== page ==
1501 CE to 1600 CE

One Book, One Barony: Lyondemere Reads One Book

Her Excellency Angelina Nicollete de Beaumont, Baroness of Lyondemere, Caid, has issued a "One Book, One Barony" challenge to the populous of Lyondemere, an SCA analog to the "One Book, One Community" program started in 1998 to get people interested in reading and create a community wide book club.

Da Vinci's Mom May have been Middle Eastern

Analysis of a fingerprint left by Leonardo Da Vinci suggests the prototypical Renaissance man may have been the son of a Middle East-born slave woman.

Close Up: the Unicorn Tapestries

The Metropolitan Museum of Art has provided an online source for viewing their famous Unicorn Tapestries. The website invites visitors to zoom in for close up details of the designs.

Jews in the Court of Tudor England?

Roger Prior, a Shakespearean scholar, is convinced that many of the musicians of the Tudor Court, including the Bard's own "Dark Lady," may have been Separdic Jews.

Seeking Answers to Columbus Riddles

"Genovese nobleman or Catalan pirate? Adventurous explorer or greedy tyrant? What if the Italian gentleman who discovered America was in fact a brutal torturer and slave owner? And what if he wasn't even Italian?" Two Spanish scholars hope to answer some of the long-debated questions about Christopher Columbus using newly obtained evidence.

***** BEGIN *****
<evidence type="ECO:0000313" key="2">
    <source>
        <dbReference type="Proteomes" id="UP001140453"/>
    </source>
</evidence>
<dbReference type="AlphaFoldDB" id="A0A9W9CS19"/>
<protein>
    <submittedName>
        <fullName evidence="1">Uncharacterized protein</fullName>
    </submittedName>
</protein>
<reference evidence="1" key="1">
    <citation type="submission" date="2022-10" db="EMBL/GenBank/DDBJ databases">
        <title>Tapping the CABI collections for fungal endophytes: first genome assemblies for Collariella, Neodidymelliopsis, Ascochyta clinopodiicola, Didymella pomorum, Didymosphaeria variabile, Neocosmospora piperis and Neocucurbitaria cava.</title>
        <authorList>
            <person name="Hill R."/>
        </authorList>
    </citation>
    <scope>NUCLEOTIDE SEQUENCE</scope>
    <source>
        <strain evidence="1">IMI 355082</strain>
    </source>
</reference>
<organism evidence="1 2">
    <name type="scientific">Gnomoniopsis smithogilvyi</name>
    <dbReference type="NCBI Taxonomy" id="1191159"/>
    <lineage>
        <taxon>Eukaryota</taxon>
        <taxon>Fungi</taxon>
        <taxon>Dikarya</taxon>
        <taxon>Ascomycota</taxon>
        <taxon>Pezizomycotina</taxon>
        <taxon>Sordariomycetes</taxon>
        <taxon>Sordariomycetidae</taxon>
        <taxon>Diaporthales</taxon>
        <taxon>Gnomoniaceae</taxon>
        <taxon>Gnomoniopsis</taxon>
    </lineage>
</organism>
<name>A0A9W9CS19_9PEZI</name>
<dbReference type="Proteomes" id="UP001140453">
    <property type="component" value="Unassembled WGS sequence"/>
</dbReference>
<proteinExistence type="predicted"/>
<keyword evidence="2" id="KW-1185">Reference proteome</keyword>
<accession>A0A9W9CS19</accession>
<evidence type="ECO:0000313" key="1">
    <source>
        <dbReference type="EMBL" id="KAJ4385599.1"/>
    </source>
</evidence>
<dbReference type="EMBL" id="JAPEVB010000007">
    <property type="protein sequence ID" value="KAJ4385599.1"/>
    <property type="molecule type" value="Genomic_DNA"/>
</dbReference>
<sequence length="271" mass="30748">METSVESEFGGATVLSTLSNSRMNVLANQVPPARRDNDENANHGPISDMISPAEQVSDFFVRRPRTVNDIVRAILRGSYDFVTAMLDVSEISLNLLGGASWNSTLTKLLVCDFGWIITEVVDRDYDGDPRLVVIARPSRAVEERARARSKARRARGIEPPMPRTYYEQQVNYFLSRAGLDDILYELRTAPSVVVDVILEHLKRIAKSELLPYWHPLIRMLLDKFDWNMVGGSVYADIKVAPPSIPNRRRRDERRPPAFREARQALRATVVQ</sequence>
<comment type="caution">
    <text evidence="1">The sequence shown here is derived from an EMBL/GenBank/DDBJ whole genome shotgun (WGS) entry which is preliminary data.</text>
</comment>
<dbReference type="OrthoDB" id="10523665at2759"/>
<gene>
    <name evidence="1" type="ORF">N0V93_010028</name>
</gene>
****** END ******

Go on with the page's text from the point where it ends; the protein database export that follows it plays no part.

Hans Holbein at the V&A

Artist Hans Holbein, best known for his portraits of royal personages of the Tudor court, is the subject of a new exhibit at London's Victoria and Albert Museum. The large collection of paintings will be on display 28 September 2006 through 7 January 2007.

Today in the Middle Ages: October 15, 1518

On October 15, 1518, Martin Luther was summoned before a Papal legate in Augsburg, Germany, but refused to recant his 95 Theses.

Kunsthistorisches Museum Vienna Exhibits 'Bellini, Giorgione, Titian'